Note: Want to see the list of newsletters we like that Manoush mentions in this week's podcast? Find it in the Note to Self newsletter here.
Spending just one day offline can make you feel like you missed 100 important stories. As you're trying to stay abreast of the 100 even newer, as-important stories/memes/investigations/cute animal videos... well, it starts to feel like this:
Or, you know, this:
Luckily, there's someone who devotes hours every day to helping us with that quandary. Caitlin Dewey is the Digital Culture Critic at the Washington Post. In addition to her regular column she also sends out a daily newsletter called "Links I would GChat you if we were friends." It's exactly what it sounds like: a couple dozen hand-picked links of the day's top online stories, curated by someone whose job it is to have her finger on the pulse of the Internet world at all times.
In this week's episode, Manoush sits down with Caitlin to talk about the top five digital culture stories from the past year, so that you can end 2015 feeling up to date without having to sift through thousands of old links.
5. The Zola Story
A 150-tweet story by Aziah "Zola" Wells trended for two straight days on Twitter (longer than the Paris attacks). If you missed it (or gave up on it), you weren't alone. It was long and twisted – an account of a wild weekend in Florida involving sex work, suicide attempts, and murder. Then, in the following months, both Caitlin and a reporter at Rolling Stone produced reported pieces looking into which aspects of the story were true, why people responded the way they did, and why it all matters. You can check out the original tweets – which have since been deleted – here.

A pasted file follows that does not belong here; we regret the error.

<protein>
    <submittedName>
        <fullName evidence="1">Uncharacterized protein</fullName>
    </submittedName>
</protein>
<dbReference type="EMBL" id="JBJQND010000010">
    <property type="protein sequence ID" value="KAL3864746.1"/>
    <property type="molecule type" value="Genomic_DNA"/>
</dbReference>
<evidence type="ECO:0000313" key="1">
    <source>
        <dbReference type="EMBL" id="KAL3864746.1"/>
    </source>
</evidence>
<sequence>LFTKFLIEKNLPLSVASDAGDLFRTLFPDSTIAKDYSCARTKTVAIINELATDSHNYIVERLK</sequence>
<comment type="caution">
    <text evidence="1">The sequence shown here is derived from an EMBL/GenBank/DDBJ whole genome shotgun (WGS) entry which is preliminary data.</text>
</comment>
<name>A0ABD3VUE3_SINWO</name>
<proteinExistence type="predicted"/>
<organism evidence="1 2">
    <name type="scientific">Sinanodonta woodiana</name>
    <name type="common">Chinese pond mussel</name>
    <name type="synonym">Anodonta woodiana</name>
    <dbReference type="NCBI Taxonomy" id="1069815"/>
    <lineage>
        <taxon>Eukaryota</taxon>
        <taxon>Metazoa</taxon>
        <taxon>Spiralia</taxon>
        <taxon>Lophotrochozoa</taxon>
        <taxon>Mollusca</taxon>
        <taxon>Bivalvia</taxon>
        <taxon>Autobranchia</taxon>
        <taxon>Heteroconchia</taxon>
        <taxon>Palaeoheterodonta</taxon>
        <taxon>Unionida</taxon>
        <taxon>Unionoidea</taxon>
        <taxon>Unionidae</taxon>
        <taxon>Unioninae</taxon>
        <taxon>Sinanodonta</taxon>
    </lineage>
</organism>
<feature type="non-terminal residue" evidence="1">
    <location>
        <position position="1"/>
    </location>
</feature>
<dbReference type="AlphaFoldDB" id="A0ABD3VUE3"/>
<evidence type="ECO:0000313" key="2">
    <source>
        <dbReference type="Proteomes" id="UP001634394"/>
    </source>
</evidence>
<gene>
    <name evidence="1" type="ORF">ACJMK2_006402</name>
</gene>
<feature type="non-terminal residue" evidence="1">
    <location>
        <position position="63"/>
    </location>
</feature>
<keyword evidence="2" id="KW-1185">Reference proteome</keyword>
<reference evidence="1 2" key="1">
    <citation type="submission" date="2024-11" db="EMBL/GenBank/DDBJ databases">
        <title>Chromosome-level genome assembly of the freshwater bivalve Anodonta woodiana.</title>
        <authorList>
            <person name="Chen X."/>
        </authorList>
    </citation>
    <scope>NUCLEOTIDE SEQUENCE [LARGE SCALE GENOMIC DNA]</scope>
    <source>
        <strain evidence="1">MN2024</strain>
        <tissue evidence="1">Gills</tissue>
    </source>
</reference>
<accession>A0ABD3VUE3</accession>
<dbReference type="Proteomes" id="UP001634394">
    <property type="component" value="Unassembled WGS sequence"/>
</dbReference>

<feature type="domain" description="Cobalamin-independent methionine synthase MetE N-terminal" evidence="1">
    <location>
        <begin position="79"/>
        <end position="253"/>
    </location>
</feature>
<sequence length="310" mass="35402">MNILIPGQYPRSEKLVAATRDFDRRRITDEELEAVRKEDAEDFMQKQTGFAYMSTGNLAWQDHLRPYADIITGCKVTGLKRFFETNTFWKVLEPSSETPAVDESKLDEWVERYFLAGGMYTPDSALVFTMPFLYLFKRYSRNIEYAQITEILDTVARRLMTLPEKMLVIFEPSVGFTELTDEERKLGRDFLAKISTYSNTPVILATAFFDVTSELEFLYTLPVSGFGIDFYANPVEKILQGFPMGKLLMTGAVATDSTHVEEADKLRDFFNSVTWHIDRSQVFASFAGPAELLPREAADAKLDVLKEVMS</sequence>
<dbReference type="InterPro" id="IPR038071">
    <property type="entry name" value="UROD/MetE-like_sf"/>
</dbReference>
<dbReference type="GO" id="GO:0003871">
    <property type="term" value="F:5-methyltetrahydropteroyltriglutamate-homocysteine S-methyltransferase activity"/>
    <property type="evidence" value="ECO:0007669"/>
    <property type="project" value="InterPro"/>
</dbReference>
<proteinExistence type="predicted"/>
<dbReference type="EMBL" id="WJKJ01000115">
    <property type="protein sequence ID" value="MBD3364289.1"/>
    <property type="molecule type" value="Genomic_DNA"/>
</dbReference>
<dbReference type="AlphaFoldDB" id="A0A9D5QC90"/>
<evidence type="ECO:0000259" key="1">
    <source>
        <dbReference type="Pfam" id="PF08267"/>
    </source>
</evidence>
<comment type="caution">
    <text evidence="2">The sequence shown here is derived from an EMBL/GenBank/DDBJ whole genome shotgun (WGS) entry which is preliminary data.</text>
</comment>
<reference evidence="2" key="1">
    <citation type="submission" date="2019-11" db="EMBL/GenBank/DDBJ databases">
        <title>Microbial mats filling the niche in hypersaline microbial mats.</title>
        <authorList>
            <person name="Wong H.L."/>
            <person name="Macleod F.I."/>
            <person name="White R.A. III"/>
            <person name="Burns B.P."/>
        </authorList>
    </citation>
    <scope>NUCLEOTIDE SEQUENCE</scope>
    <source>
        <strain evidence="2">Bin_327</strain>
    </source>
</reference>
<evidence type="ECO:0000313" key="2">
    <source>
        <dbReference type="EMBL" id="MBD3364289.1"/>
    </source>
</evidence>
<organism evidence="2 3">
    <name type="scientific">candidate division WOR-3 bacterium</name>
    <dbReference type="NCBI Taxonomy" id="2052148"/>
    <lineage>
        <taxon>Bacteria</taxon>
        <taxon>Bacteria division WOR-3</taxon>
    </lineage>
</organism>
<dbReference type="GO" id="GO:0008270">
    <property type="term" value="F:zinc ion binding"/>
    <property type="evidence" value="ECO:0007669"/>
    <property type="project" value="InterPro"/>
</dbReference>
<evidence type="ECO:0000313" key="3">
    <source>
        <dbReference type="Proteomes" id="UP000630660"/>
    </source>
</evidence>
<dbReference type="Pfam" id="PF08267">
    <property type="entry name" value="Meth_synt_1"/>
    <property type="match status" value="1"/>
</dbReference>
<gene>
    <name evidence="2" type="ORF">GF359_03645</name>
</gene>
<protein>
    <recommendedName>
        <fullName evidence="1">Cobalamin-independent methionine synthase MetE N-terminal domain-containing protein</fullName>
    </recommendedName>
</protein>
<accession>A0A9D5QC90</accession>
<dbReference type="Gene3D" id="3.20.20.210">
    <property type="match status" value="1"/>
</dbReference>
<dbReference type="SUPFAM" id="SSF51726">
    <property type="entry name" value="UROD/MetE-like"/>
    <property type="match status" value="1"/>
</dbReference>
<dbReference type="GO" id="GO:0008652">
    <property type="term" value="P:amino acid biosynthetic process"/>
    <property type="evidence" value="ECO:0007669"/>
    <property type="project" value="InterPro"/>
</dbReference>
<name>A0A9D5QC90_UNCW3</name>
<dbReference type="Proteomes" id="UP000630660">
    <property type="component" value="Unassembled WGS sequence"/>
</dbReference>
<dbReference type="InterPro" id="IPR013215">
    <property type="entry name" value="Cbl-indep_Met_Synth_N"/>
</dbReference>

4. The Dress
Back in February, it seemed for a moment like a civil war might break out between pretty much everyone on the Internet. In question "The Dress" as blue and black and those who saw it as white and gold. BuzzFeed writer Cate Holderness discovered the meme on Tumblr, and her initial post was so wildly popular that BuzzFeed put two editorial teams on The Dress beat, producing dozens of stories on the topic and garnering tens of millions of page views. (For the record, it was actually blue and black. Supposedly.)
3. This Novel-length Article About Code
We know, we know. You heard about Paul Ford's 38,000-word magnum opus on code from this June and you totally had every intention of reading it... except that finding time for a book-length essay on a tricky topic isn't always easy. It's OK – this one is an evergreen. Consider this another opportunity to dig deep into a serious demystification of coding and the tech world that we all interact with every day, but don't always know all that much about. On a plane home for the holidays six months later.
2. The Reddit Revolt
Known as the "front page of the internet," Reddit has long been an incredible source of information and evolving news stories – but it's also unfortunately been a place where harassment campaigns take root. That started to change this summer, when Reddit started cracking down on hate speech and harassment. Things really came to a head when the site fired Victoria Taylor, who ran the AMA ("Ask Me Anything") section. Following her termination, Reddit's moderators – unpaid individuals who help run the site's various communities – organized a strike against the site for an entire week. The controversy and its fallout has fueled an ongoing debate about free speech, as well as the question of who benefits when users on sites like Reddit and Facebook effectively donate their labor.
1. The Ashley Madison Hack
Online leaks are nothing new. But the Ashley Madison hack was the first high-profile privacy breach that threatened to destroy the relationships, personal lives, and careers of the 37 million people with accounts – most of whom never actually engaged in an extramarital affair, given that there were barely any women using the site at all. Caitlin describes this #1 tech story of the year as a watershed moment for digital privacy – listen to the podcast to hear why.
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